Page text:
Introduction: Faux Neon Sign (Easy)
I wanted to make a faux neon sign for our gaming room. This project will take about 30 minutes to an hour, and can be adapted into any shape and can be mounted on multiple materials, not just wood. To begin, let's start with supplies.
Materials will need:
- EL Wire and Power Pack, Color of your choosing.
- A Wooden Plaque, preferably a deep one with a hollow back, to hide the power pack.
- 1" Nails
- A Template/Design
- Cardboard (optional)
- 1/8" Drill Bit
- Safety Glasses
Step 1: Step 1: Print and Apply Your Template.
The first thing you want to do is make/find an image you want to put on your sign.
I made a d20 dice in a drawing program and printed it out. You can use some scrap materials to figure out where you need to put nails and drill holes.
Once you have the process figured out, mark out the nail locations on the plaque and hammer in the nails. Make sure to wear safety glasses when you do this part!
Then drill out the holes with the 1/8" drill bit, where you need to feed the wire.
Step 2: Step 2: Add the Wire.
Before you start feeding your wire through your first hole, you will want to remove the little plastic bit on the tip of the wire. Set this aside, as you will need it at the end. It keeps humidity out of the wire, so we will add it back on once we have trimmed any excess wire.
Begin by pushing the wire through the first hole from the back, pulling all of it through. Follow your predetermined path and loop the wire around the nails. You do not want to create angles that are too sharp, as it can break the wires, but the wire can withstand being pulled taught around the nails. Once you've finished your design, you will want to push the remaining wire through a hole, so the excess is on the back.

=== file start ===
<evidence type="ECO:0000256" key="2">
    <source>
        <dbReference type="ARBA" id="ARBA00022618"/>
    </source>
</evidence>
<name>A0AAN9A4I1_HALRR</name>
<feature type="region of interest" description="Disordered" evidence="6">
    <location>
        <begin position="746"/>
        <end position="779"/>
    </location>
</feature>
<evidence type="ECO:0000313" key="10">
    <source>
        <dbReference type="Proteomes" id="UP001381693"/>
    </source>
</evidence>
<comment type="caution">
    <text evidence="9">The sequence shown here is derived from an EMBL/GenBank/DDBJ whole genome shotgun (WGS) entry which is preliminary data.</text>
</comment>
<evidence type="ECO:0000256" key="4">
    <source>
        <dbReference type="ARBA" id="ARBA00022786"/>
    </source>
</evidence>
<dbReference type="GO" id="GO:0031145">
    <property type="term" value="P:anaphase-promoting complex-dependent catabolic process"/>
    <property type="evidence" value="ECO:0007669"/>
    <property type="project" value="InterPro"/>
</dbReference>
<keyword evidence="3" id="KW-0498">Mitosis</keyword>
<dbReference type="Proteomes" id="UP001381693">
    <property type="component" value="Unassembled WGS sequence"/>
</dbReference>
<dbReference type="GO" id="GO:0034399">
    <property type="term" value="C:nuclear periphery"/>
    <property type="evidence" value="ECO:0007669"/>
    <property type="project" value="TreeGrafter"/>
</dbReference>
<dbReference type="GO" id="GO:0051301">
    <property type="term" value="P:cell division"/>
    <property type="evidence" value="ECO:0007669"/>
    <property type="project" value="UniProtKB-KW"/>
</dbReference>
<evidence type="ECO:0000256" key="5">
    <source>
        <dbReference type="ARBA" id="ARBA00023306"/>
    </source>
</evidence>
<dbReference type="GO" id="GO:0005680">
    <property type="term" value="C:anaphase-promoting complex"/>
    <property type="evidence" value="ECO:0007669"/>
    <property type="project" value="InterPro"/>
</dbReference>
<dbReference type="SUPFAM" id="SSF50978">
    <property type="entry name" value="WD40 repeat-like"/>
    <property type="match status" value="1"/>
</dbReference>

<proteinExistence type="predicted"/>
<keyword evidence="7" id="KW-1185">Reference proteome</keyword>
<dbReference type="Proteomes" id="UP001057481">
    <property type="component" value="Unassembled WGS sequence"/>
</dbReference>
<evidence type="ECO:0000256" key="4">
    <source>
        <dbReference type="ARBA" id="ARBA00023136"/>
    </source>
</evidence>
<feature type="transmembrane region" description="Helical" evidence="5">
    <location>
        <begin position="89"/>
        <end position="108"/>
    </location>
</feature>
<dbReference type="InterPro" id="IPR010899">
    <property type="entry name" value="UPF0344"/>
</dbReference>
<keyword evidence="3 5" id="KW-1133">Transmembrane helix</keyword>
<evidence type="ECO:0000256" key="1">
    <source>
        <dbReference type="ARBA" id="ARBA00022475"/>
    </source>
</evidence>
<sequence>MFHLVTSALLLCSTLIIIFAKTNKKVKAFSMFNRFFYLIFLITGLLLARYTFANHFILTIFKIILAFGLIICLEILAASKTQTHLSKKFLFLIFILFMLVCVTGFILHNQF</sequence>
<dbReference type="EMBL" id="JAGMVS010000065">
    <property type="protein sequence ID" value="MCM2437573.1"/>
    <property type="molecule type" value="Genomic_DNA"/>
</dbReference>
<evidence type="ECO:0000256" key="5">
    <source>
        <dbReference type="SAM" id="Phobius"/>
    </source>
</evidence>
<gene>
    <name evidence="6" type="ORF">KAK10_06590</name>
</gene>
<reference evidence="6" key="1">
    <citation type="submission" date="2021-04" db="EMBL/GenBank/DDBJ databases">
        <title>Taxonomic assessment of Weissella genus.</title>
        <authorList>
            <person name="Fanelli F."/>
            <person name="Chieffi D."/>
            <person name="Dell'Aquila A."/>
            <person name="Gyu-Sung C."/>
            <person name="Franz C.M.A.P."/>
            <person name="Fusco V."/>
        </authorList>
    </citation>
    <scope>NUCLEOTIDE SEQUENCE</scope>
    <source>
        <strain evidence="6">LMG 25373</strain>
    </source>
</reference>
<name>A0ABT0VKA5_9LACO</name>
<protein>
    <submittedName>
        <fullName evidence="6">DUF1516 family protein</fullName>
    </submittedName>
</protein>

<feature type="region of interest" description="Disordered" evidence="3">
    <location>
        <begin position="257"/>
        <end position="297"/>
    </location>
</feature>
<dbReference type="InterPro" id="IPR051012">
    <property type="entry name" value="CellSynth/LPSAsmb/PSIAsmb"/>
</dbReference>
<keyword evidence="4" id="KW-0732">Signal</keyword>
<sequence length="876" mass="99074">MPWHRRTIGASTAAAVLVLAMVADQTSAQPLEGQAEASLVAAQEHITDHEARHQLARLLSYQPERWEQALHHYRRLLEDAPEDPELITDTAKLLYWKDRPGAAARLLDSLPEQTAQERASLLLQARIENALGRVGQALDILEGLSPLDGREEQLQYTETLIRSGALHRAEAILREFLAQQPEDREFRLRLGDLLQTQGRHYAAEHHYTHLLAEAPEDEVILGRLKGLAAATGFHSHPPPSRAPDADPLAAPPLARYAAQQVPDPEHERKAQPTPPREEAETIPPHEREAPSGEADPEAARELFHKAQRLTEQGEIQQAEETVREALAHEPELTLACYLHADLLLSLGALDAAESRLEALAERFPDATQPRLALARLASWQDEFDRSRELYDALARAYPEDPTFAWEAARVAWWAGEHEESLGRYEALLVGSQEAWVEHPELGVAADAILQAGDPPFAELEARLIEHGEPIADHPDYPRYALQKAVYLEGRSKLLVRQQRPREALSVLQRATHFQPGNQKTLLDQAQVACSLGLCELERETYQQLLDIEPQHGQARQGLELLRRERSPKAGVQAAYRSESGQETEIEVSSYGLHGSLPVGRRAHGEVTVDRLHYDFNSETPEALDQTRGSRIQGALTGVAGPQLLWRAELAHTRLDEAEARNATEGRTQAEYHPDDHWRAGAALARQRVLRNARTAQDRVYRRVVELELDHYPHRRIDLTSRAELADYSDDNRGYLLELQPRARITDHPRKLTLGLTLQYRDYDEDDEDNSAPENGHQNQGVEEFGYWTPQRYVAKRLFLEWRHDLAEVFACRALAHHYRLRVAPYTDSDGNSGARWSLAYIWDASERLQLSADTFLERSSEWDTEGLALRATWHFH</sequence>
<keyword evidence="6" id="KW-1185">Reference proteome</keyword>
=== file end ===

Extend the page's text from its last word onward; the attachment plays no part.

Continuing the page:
You will want to trim the excess with scissors, leaving an inch or two. Replace the plastic cap on the end of the wire and tape it down.
Step 3: Step 3: Add Power and a Back.
Attach the battery pack to the wire connection. Mine required two AA batteries, but your's may be different.
Some of the nails were poking through the back, so I added several layers of cardboard to protect anyone who might be reaching around the back.
Once you have created the cardboard backing, you can glue the power pack onto the cardboard with superglue. You will want to leave enough room for the battery cover to be removed so that the batteries can be replaced in the future.
Step 4: Step 4: Finishing!
Now for the final step! You should be able to turn on your sign and hang it. You can also insert small items under the wire, to create a small message board. The possibilities are endless!
Participated in the